Even today, the idea of going "off the grid" has an ethereal ring to it.
But by the end of next year, Colorado College-owned radio station KRCC aims to be off the grid or at least using solar panels to power a new eco-friendly building while still broadcasting to thousands of local listeners.
Delaney Utterback, general manager for the National Public Radio affiliate, says the plan is to move beyond token overtures toward serious sustainability.
"I want it to be something that really works," he says.
Though plans for the "earth station" are in their early stages, the building will likely be recessed into the hillside on already-donated property just east of the intersection of Uintah Street and Mesa Road. The hope is to move by late 2009 into a building that could end up looking like an "earthship" or could take a more conventional design.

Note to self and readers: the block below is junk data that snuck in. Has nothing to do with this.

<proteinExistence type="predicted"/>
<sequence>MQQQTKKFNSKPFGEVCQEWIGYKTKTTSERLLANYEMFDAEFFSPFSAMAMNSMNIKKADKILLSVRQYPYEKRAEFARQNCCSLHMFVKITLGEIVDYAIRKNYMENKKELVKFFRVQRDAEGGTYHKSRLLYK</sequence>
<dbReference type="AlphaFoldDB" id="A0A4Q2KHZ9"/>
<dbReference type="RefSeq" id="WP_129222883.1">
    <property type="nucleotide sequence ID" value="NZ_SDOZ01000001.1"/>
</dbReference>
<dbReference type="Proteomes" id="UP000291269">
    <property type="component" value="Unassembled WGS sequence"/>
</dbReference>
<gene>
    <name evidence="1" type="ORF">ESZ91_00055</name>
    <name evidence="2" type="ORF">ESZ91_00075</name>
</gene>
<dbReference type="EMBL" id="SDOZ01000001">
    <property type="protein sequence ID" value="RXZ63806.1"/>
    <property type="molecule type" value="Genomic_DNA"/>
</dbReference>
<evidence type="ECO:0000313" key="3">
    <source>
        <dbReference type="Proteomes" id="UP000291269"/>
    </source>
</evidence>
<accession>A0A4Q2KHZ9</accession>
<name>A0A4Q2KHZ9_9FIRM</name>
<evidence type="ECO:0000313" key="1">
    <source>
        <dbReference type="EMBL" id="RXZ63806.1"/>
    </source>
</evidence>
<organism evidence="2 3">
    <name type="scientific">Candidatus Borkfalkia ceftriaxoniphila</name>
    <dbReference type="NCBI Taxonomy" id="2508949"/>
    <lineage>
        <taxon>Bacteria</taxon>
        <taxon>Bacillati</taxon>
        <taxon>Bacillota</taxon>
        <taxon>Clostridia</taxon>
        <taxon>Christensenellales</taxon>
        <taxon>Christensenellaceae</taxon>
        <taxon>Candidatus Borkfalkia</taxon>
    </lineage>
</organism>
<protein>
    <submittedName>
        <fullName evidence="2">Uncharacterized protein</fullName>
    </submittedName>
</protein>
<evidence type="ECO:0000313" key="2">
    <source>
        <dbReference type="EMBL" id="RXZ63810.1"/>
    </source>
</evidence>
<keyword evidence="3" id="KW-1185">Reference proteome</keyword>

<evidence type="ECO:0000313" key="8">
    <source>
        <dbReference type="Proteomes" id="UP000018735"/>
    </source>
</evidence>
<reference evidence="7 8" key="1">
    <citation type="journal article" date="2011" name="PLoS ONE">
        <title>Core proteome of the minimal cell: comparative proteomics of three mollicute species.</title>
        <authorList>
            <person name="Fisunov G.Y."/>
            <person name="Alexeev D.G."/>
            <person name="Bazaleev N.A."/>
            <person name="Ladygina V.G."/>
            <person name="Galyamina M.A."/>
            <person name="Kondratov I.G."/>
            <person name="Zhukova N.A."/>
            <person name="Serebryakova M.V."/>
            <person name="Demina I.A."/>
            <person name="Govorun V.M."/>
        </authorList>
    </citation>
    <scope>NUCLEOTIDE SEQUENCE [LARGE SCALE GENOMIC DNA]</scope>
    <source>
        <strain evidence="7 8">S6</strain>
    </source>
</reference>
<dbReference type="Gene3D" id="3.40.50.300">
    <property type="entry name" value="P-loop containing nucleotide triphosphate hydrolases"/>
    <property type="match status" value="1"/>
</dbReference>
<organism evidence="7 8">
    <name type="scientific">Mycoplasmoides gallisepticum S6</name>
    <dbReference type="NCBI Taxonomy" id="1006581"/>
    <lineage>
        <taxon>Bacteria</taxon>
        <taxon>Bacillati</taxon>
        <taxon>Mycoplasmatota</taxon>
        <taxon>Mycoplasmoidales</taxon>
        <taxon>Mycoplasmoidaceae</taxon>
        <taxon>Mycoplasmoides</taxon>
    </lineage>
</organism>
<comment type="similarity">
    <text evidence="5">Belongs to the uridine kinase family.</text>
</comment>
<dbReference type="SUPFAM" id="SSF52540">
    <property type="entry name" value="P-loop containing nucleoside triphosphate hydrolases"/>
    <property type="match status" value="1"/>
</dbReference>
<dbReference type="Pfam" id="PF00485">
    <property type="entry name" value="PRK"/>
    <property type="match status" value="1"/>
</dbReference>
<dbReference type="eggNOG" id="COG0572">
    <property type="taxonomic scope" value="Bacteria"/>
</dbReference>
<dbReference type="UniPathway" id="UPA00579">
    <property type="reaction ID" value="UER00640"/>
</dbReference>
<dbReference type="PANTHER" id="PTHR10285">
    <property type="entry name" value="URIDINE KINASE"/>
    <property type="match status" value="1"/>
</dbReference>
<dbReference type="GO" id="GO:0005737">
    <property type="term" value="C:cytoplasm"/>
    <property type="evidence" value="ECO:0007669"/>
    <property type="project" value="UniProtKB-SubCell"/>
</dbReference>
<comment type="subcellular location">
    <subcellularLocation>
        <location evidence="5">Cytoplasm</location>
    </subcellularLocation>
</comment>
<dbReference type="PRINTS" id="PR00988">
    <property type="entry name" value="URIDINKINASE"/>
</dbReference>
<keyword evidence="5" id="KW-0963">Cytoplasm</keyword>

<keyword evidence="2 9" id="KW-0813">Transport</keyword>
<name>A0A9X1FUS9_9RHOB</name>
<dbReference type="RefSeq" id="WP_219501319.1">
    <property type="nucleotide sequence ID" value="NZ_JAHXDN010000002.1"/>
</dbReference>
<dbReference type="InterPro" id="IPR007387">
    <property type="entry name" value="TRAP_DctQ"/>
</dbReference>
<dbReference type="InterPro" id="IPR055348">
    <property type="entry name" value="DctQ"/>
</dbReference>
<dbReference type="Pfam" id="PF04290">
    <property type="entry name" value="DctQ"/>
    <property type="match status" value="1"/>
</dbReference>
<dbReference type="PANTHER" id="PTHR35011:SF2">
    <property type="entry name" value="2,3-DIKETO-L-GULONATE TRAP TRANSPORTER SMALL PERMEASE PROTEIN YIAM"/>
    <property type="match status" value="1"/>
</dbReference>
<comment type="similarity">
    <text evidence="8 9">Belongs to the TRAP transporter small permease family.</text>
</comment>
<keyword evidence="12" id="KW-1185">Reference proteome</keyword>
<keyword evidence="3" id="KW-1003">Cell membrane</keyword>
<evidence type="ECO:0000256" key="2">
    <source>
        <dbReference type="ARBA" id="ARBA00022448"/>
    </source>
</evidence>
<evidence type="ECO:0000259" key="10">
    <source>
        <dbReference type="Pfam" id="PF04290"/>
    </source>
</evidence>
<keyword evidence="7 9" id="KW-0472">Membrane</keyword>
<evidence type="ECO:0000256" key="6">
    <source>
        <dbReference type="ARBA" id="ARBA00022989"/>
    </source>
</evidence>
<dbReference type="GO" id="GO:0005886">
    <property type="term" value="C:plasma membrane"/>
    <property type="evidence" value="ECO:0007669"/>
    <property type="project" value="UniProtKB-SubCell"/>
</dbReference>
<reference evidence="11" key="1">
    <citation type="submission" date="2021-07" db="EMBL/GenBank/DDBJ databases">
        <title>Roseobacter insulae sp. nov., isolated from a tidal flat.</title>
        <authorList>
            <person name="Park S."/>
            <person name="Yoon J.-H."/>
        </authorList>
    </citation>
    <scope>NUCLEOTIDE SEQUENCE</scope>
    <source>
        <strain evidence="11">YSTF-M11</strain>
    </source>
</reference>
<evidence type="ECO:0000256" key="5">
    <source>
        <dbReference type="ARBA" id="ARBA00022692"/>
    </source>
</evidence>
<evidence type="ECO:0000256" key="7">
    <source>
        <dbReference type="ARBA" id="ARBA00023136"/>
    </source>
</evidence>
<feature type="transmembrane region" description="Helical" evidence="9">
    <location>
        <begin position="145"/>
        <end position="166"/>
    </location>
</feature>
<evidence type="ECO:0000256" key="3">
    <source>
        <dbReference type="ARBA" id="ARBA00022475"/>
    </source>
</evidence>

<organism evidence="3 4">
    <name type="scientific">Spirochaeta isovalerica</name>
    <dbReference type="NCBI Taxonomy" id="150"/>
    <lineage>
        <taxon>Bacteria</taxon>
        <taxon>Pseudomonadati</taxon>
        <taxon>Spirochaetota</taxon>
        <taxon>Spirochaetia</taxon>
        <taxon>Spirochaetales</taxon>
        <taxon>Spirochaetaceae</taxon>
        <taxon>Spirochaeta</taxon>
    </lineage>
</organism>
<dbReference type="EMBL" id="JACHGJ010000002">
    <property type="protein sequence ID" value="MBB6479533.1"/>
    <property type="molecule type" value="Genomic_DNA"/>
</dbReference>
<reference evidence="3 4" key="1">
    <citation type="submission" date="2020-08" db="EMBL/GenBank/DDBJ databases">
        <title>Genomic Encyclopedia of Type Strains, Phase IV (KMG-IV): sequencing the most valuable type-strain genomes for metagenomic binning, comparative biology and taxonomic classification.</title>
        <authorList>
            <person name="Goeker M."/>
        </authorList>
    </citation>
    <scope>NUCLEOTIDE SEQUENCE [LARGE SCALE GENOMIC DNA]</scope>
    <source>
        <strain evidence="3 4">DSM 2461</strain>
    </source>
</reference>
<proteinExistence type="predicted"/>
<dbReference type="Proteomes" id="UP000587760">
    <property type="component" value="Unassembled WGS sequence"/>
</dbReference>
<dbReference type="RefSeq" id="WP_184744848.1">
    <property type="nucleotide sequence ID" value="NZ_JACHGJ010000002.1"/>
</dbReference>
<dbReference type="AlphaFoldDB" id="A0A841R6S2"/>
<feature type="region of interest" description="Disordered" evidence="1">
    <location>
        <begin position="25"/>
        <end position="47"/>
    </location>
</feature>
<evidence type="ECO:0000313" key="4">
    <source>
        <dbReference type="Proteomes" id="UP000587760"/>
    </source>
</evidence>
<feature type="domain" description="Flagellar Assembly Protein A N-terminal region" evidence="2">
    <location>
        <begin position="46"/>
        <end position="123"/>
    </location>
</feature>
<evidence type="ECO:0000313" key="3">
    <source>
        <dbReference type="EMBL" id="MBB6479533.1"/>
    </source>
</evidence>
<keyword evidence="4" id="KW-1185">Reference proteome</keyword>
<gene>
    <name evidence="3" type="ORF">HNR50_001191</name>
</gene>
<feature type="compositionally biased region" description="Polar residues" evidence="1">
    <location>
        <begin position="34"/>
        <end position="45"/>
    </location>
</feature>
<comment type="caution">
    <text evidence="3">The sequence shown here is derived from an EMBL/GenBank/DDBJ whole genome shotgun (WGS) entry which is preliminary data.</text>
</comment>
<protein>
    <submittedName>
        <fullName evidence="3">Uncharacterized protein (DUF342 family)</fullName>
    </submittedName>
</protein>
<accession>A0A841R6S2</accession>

The building should be tied to the city's electricity grid to bank excess energy, but KRCC hopes to produce enough power on-site to cover all of the station's lighting, computing and other electrical needs, says Bob Kerwin, the college's director of communications.
The building's design, south-facing orientation and a heat-pump all will help with efficient temperature regulation. As for day-to-day practicality, the station would welcome sound-proof recording studios, a space to host bands and greater comfort than the current building on Weber Street, which Utterback says leaks heat "like a sieve."
Though other NPR stations have taken steps toward sustainability, Kerwin says, the hope is for KRCC to be a national leader by cutting its carbon footprint to almost nothing.
Helen Collins is the polar opposite of Jill Gaebler and Richard Skorman. I'm ready for…
Glad to see the Utilities workers endorse Gaebler and Skorman. I would add Helen Collins…
Well the Work Force Center at least gave someone a high paying job. What is…